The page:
In addition to the steel alloy, the grinding angle of the blade is decisive for the sharpness and service life of a knife blade. The smaller the angle, the thinner the blade can be ground and the sharper it is. However, this significantly reduces the time in which the knife is sharp. The material removal is higher, it is easier to break pieces from the blade and it becomes chipped and the fine phase bends and must be straightened again. The greater the angle, the longer the service life, greater is the robustness but significantly less is the sharpness of the blade.
The sharpening angle depends exclusively on the alloy of the steel and is selected by the manufacturer of the knife based on this. Steel with a high carbon content will have a correspondingly smaller grinding angle than a stainless steel blade. Each knife has an individually calculated angle that must be maintained.

I have constructed a measuring setup to be able to determine the grinding angle of knife blades exactly and reproducibly with the help of a laser and some mathematics.

My measuring principle

When light hits a smooth surface with low surface roughness, such as a metallic knife blade, the light beam is reflected back in a directional reflection based on the law of reflection (Fig 1). Fig 1: If a light beam (green line) hits a reflecting surface, the light beam is reflected (red line). The angle of incidence (green) and the angle of reflection (red) are equal. (Graphic created with geogebra.com)

The angle of incidence (δ) of the incident light beam is equal to the angle of reflection (δ‘) of the reflected beam. Both lie on the same plane of incidence.

\delta = \delta '

If the knife is lying on its back with the blade pointing upwards and a laser beam shines exactly perpendicular to the blade, the light beam is split. It is reflected depending on the sharpeningangle of the blade. If it is a double beveled knife edge, two reflection points will be created mirror symmetrically. With single beveled knife edges, one reflection point will be asymmetrical to the other. The width of the two projected points indicates whether the blade was ground evenly, flat, concave or convex. Ideally, only two clearly defined points should be visible. Fig 2: The laser beam L1 (purple line) falls on the knife blade. The light beam is reflected (L2) at the reflection point R. Angle of incidence and angle of reflection δ and δ‘ are equal. The distance between the knife blade and the ground or reflection point R (or corner A) and corner C form the side b. The distance to the laser projection on the floor (corner B) and corner C form side a. Side a is composed of the halves a and a’ which is divided by the imaginary extension of the knife blade (dot-dash line). (Graphic created with geogebra.com)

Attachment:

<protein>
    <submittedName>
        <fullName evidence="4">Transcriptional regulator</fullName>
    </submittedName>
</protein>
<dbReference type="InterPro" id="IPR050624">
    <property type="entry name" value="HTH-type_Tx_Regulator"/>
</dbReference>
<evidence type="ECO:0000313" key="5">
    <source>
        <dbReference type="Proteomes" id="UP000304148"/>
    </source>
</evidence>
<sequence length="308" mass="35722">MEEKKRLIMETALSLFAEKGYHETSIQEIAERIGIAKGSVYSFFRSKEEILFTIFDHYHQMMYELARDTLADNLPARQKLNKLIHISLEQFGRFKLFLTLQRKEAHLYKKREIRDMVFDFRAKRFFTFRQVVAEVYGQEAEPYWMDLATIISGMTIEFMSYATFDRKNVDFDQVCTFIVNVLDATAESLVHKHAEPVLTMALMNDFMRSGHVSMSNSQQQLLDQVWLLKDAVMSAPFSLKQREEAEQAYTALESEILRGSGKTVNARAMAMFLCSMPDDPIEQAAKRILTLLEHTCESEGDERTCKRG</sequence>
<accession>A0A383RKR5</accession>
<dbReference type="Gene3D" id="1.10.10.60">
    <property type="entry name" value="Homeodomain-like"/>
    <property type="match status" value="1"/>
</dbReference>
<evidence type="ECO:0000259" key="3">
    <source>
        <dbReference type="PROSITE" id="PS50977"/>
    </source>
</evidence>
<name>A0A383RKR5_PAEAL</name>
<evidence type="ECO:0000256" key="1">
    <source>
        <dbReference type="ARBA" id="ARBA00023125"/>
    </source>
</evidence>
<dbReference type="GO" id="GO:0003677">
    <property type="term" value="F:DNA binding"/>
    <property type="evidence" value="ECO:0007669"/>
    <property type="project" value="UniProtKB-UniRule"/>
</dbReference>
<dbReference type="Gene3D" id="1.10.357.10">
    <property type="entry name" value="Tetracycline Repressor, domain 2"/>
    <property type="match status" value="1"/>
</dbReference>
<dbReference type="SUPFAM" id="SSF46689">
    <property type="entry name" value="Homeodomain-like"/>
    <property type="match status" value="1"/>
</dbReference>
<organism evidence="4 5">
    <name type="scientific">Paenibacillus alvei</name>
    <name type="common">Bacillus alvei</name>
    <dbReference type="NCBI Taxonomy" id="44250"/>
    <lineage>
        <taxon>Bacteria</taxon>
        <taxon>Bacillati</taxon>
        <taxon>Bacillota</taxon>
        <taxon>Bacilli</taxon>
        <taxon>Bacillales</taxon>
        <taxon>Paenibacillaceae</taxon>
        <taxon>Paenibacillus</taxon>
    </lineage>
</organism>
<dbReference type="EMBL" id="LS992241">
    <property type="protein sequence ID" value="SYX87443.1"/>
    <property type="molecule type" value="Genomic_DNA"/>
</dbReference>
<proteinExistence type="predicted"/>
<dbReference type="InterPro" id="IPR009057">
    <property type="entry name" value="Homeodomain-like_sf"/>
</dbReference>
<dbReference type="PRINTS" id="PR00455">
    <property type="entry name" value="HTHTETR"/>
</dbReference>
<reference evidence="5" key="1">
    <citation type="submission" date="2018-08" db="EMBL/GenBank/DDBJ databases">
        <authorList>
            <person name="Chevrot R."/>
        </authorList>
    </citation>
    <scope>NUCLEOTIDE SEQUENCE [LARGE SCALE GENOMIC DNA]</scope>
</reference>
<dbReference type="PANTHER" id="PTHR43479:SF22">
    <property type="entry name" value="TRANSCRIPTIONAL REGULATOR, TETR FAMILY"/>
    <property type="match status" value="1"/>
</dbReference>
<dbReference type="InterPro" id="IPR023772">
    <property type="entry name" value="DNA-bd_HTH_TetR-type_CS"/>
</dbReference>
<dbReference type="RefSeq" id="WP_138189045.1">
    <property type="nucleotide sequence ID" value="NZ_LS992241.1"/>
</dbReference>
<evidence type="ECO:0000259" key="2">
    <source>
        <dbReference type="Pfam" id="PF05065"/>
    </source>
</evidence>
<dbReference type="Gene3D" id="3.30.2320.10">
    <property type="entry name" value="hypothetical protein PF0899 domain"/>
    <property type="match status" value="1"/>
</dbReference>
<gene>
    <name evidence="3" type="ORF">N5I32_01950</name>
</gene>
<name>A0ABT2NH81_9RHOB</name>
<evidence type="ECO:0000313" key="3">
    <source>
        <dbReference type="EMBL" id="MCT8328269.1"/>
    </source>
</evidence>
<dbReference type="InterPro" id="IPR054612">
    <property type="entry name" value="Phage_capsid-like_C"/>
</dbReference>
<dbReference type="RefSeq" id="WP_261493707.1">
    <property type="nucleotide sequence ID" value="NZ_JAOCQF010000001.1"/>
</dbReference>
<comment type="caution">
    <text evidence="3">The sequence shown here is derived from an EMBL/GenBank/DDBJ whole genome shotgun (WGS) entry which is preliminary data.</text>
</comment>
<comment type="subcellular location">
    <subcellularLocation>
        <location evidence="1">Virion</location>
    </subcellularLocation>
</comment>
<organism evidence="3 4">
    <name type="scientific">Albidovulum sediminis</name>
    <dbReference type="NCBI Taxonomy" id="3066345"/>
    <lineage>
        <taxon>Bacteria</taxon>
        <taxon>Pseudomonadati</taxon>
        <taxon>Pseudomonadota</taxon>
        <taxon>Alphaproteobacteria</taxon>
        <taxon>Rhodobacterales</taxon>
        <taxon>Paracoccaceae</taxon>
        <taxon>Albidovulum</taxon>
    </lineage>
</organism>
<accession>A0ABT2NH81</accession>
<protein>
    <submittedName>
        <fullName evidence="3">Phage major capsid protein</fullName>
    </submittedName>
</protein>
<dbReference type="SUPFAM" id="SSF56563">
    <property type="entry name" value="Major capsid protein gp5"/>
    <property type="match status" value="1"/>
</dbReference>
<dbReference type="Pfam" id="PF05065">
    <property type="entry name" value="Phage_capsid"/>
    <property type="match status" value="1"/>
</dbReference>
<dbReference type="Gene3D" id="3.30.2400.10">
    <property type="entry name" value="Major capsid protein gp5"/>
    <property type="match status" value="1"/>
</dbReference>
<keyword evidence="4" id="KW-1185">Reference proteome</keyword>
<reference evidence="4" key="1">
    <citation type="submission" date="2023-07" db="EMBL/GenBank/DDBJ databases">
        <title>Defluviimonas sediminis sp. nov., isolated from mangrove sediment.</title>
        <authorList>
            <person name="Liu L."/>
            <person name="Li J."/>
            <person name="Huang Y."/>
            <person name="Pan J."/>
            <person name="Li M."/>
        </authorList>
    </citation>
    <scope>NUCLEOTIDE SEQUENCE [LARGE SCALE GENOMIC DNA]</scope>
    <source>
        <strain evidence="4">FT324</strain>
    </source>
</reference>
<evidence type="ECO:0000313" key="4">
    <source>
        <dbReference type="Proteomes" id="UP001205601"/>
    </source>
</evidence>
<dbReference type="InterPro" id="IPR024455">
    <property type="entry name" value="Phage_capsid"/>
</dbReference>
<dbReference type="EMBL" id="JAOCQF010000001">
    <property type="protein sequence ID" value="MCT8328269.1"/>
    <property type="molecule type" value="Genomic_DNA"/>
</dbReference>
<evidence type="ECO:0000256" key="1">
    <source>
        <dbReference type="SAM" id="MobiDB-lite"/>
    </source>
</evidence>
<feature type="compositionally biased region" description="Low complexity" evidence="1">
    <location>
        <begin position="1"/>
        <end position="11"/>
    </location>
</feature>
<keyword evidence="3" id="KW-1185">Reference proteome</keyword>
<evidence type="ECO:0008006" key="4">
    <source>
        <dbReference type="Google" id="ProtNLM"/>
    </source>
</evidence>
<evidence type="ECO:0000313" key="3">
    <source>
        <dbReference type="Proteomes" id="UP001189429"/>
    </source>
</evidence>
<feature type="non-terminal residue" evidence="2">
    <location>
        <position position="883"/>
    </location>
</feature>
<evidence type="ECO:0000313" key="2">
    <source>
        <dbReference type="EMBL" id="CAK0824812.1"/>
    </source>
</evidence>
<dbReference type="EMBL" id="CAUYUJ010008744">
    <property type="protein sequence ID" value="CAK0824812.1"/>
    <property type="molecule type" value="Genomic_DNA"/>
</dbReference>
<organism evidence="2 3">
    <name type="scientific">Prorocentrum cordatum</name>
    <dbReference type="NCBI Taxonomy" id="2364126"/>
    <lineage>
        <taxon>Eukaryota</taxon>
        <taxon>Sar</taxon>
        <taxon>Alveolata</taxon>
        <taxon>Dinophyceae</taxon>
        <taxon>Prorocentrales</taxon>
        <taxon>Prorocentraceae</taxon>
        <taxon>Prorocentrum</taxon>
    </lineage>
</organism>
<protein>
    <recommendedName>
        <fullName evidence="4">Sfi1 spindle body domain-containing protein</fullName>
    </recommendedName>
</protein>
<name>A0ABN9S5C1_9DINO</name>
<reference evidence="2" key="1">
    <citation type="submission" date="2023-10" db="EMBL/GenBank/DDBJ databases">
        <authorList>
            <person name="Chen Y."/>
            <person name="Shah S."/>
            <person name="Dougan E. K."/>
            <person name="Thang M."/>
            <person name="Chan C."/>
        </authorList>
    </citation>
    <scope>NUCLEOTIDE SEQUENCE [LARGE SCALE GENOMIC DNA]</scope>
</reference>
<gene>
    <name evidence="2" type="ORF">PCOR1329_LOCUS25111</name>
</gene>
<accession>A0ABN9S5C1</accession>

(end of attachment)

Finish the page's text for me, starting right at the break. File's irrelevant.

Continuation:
The distance between the reflection point and the mirror axis provides information about the grinding angle of the knife. The greater the distance, the greater the angle.
To calculate the angle, we need two pieces of information. The exact distance between the reflection points (corner B in Fig 2) to the mirror axis, and the perpendicular distance (side a in Fig 2) from the reflection surface to the knife blade (side b in Fig 2). Using these two values (a and b), the side c can be calculated via the Pythagorean theorem.

c² = a² + b²

By means of the cosine rule the angle α at the reflection point R (Fig 2) between the sides c and b can be calculated.

\alpha =cos(\frac{a²-b²-c²}{-2bc} )=cos(\frac{b}{c})

The actual grinding angle of the knife is equal to the angle bisector here.

Sharpening Angle = \frac{\alpha}{2}